Ancient Jewellery: Origins and Influence

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Ancient Jewellery: Origins and Influence

<p>Is there anything more alluring than ancient treasure? Trace the dazzling and complex beauty of ancient jewellery beginning with the mining of precious metals and stones and revealing many

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Is there anything more alluring than ancient treasure? Trace the dazzling and complex beauty of ancient jewellery beginning with the mining of precious metals and stones and revealing many extraordinary and unusual ancient sites. The desire for adornment has primitive origins which developed into works of incredible complexity and beauty. The finished products, including bracelets, clothes pins, necklaces, rings crowns and masks, were the glory of the cultures of Egypt, Greece and Rome – and greatly influenced the most famous jewellery designers over the years.


SUGGESTED READING

  • Aldred, C., 1971, Jewels of the Pharaohs, London
  • Andrews, C. 1994, Amulets of Ancient Egypt, London
  • Andrews, C., 1997, Ancient Egyptian Jewellery, London
  • Easton, D., Ed., 1996, The Gold of Troy: Searching for Homer’s Fabled City, London
  • Friedman, F., 1998, Gifts of the Nile: Ancient Egyptian Faience, London
  • Hope, C., 1988, Gold of the Pharaohs, (catalogue for an exhibition travelling in Australia the same year), Melbourne
  • Marazov, I., Ed, 1998, Ancient Gold: Wealth of the Thracians, New York
  • Pinckemelle, K., 2008, The Iconography of Greek and Roman Jewellery, Glasgow
  • Pliastsika, V., 2012, Simply Divine: The jewellery, dress and body adornment of the Mycenaean clay female figures in the light of new evidence from Mycenae, in Aegeum 33: Kosmos: Jewellery, Adornment and Textiles in the Aegean Bronze Age – the whole edition (over 600 pages) is available FREE as an E-Book or a downloadable PDF.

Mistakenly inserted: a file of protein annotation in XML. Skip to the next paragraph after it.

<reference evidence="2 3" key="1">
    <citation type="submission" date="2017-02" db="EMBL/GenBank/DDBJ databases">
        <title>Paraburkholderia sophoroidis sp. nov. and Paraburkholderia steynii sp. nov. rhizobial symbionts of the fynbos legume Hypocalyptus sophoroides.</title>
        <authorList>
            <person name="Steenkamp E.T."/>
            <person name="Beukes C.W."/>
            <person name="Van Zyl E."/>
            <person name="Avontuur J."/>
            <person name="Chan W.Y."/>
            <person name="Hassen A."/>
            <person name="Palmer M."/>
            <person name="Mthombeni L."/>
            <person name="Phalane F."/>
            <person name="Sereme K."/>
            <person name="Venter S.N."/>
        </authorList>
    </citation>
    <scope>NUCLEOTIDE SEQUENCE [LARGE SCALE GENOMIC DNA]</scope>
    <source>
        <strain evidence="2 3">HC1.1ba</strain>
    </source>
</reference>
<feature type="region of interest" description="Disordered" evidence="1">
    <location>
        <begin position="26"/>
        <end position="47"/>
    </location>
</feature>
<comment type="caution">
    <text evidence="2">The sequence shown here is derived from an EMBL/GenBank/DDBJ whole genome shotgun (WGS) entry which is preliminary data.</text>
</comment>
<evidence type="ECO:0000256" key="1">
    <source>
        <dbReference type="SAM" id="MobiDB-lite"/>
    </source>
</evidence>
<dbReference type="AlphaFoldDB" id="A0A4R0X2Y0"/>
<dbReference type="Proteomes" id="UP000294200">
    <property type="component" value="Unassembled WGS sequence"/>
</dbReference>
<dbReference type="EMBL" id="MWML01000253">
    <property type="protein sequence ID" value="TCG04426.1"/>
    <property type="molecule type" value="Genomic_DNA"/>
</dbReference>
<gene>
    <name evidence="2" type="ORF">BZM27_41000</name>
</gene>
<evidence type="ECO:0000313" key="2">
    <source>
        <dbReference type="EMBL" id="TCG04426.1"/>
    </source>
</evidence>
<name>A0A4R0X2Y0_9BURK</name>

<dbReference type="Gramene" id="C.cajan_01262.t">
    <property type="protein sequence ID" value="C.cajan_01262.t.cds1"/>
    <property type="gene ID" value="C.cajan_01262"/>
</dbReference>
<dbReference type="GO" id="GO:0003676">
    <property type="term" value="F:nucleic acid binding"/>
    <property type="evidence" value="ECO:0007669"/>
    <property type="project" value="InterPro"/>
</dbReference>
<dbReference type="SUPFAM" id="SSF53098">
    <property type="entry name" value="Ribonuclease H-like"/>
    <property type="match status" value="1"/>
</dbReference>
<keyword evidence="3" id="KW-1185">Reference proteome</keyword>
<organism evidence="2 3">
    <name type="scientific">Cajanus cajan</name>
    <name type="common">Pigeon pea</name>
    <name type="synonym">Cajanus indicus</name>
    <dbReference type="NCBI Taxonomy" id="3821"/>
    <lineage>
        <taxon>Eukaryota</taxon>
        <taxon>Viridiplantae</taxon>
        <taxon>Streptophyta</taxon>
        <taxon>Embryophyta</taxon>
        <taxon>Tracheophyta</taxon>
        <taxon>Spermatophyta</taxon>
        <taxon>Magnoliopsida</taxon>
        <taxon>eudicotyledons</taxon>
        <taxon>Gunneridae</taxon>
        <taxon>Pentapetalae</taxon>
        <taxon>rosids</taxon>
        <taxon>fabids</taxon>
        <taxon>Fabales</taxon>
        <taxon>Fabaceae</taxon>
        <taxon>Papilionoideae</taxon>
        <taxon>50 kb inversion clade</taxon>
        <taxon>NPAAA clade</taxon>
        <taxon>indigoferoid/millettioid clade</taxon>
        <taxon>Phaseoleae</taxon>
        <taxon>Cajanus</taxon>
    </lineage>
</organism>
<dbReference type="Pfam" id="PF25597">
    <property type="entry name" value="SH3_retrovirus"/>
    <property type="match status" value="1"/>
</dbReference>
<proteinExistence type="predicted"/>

• Reeder, E.D., 1999, Skythian Gold: Treasures from Ancient Unkraine, New York
  • Shepherd, R., 1993, Ancient Mining, London
  • Williams, D., and Ogden, J., 1994, Greek Gold: Jewellery of the Classical World, London


COURSE OUTLINE
We will travel all over Europe, the Mediterranean, Africa, and the Near (an occasionally not so near) East looking for the exotic sources of the precious metals, stones and other materials used in ancient jewellery. This will involve delving into myth as well as fact, and look at mining and manufacture of jewellery, and the religious aspects associated with mines, metallurgy and artisans. The symbolism of gemstones and their use in jewellery, amulets and religious decoration will also be discussed, and the many different types of adornment used by ancient men, women and children over several thousand years will be displayed using brilliant photos, illustrations and maps. We will conclude by looking at the influence of ancient jewellery on the great designers such as Boucheron, Cartier and Tiffany.


PLANNED LEARNING OUTCOMES
By the end of this course, students will be able to:

  1. Discover the locations of several very unusual ancient sites associated with mining and production of materials used by ancient artisans.
  2. Gain insight into the many and varied ingredients (such as precious metals, gems, faience, pearls, amber), and intriguing methods involved in making ancient jewellery.
  3. Enjoy a greater appreciation of the diversity and beauty of the many different types of adornment used by ancient people from the Neolithic to the late Roman eras.
  4. Have an explanation of the symbolism and religious aspects of jewellery – especially amulets, and the deities connected with mining, artisans, and the various materials they used.
  5. Understand the influence of the ''old masters" on the master jewellers of later times.